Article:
by Melanie Thwing
Town of Somerset v. Wisconsin Department of Natural Resources
(Wisconsin Court of Appeals, March 29, 2011)
J. Peterson owned property in the Town of Somerset, Wisconsin. In 1987 he enrolled the property in the Department of Natural Resources’ managed forest land (MFL) program. The program encourages, “management of private forest lands for the production of future forest crops for commercial use through sound forestry practices.” By enrolling the property the landowner commits to the program for either twenty-five or fifty years. In return the landowner receives reduced property taxes. If the property is withdrawn from the program the landowner must pay the Department a withdrawal tax pursuant to Wis. Stat. § 77.82(2)(h). Under Wis. Stat. § 77.89(1) the Department is then required to pay the withdrawal tax to “each municipality in which is located the land to which the payment applies.”
When Peterson’s property was first enrolled in the MFL it was located within the Town of Somerset. In November 2007 the property was purchased by the Village of Somerset and annexed to the Village. In August 2008 the Village withdrew the property from the program. A withdrawl tax of $43,597.28 was paid to the Department by the Village, but that money was then refunded back to the Village because the property was in the Village at the time of withdrawl.
The Town filed for judicial review of the Department’s decision. They argued that the Department did not interpret Wis. Stat. § 77.89(1) correctly, or alternatively that the statute is “unconstitutional on its face in that it deprives [the Town] of a protected property interest, contrary to [the] Wisconsin Constitution.” The town argues the withdrawal tax payment should have been split between the municipalities where the land was located while the tax burden was lessened.
The Department moved to dismiss this claim and the circuit court granted the motion. They found (1) the Town lacked standing to challenge the Department’s decision, (2) the Department’s interpretation of the statute was entitled to deference, and (3) the Town lacked standing to challenge constitutionality of § 77.89(1).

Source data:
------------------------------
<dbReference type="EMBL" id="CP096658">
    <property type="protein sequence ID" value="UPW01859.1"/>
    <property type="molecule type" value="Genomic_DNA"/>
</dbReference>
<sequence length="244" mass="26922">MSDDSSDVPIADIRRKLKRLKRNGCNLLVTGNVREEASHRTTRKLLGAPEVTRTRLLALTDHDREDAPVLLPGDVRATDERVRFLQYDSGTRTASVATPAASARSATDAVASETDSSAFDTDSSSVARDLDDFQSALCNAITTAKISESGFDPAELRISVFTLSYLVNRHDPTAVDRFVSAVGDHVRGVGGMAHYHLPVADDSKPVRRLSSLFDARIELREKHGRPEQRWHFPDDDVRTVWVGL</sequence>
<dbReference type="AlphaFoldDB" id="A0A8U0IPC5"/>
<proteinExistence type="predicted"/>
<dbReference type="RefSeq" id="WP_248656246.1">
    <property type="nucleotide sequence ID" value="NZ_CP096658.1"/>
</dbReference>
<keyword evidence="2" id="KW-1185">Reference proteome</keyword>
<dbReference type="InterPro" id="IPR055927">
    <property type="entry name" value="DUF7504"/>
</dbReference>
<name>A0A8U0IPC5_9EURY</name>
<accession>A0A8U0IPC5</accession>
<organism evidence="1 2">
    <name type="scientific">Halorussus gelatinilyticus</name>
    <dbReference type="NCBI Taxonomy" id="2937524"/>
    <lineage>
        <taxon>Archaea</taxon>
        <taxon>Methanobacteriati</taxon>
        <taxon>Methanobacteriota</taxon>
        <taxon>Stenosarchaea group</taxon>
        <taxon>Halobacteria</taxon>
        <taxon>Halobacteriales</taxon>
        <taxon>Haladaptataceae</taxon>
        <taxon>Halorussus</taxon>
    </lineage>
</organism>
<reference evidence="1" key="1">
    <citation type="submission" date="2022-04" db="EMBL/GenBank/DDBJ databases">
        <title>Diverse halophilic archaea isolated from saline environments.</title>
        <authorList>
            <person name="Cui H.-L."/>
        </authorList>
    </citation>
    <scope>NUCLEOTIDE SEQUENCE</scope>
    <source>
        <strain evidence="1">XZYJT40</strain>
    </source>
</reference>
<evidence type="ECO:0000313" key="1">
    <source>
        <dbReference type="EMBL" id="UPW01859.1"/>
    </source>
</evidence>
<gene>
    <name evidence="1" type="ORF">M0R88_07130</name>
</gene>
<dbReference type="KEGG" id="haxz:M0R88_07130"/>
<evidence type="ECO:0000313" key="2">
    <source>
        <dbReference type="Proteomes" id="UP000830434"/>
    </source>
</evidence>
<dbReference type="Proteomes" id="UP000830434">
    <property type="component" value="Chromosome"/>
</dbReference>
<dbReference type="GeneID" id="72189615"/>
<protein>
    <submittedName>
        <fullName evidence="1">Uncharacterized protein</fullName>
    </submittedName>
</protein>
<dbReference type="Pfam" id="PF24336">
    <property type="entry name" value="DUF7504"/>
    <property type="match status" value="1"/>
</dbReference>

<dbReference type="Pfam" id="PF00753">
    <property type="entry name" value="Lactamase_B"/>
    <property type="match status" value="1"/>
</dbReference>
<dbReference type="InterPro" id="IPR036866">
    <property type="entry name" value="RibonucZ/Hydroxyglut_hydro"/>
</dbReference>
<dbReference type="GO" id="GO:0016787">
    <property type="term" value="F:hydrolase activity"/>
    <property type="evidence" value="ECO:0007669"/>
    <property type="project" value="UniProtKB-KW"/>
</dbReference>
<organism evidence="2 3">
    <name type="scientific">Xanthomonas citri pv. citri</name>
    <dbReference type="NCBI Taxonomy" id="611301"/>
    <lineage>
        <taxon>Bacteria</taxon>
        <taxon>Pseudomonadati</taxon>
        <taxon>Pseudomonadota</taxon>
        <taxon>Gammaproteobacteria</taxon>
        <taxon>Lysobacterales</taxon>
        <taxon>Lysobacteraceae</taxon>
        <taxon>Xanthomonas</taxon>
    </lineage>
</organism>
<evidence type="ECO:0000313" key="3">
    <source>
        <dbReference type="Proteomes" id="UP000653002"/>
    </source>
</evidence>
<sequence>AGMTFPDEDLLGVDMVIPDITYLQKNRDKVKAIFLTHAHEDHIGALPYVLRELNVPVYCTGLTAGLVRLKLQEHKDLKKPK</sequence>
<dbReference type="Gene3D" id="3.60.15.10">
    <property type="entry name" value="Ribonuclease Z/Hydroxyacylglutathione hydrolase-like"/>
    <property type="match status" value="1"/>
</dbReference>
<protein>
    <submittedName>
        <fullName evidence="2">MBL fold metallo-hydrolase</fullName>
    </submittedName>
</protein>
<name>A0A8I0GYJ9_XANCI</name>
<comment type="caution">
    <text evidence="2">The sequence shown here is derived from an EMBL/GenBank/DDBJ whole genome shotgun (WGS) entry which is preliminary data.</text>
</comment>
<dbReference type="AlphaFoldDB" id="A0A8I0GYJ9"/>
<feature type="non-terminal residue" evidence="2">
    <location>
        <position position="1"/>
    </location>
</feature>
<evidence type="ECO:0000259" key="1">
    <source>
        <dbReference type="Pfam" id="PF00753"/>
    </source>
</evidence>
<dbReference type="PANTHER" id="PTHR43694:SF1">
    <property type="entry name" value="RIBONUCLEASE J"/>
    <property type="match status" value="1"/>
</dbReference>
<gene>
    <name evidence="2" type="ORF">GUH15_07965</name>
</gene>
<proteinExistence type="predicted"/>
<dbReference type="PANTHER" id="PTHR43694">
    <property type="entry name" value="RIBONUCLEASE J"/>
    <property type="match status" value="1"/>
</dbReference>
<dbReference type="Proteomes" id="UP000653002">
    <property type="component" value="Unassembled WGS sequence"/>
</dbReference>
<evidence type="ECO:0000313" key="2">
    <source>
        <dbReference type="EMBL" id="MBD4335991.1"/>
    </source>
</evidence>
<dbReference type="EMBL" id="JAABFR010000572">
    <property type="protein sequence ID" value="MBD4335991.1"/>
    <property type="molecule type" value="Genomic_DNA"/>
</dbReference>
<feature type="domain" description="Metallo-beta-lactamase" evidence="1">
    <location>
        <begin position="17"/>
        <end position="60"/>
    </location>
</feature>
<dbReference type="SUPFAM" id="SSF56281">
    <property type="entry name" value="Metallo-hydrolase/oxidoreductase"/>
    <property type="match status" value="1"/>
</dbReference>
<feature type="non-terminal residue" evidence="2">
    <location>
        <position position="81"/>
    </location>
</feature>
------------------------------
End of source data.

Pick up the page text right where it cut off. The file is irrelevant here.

The Town then appealed to the Wisconsin Court of Appeals who finds that the circuit court was correct in dismissing the Town’s petition. Wis. Stat. § 77.89(1) requires the Department to pay “100 percent of each withdrawal tax payment received under 77.88(7) to the treasurer of each municipality in which is located the land to which the payment applies.” The present tense of the statute indicated that the payment should be made to where the property is located currently. The Town claims the statute is ambiguous because the statute states, “each municipality.” The Court of Appeals did not consider this argument to be reasonable because it again ignores the present tense of the statute. The language “each municipality” simply directs the payment in cases where the land is presently located in more than one municipality.
Finally, the court concluded that municipalities do not generally have standing to challenge the constitutionality of statutes. The only exception to this is if the issue is of great public concern. However this exception only applies “to cases where a private litigant and a creature of the state are involved, and not to suits limited to creatures of the state.” No private litigants are present here and it involves a state agency and two municipalities. Because of this the great public concern exception cannot be applied. The decision of the circuit court was affirmed.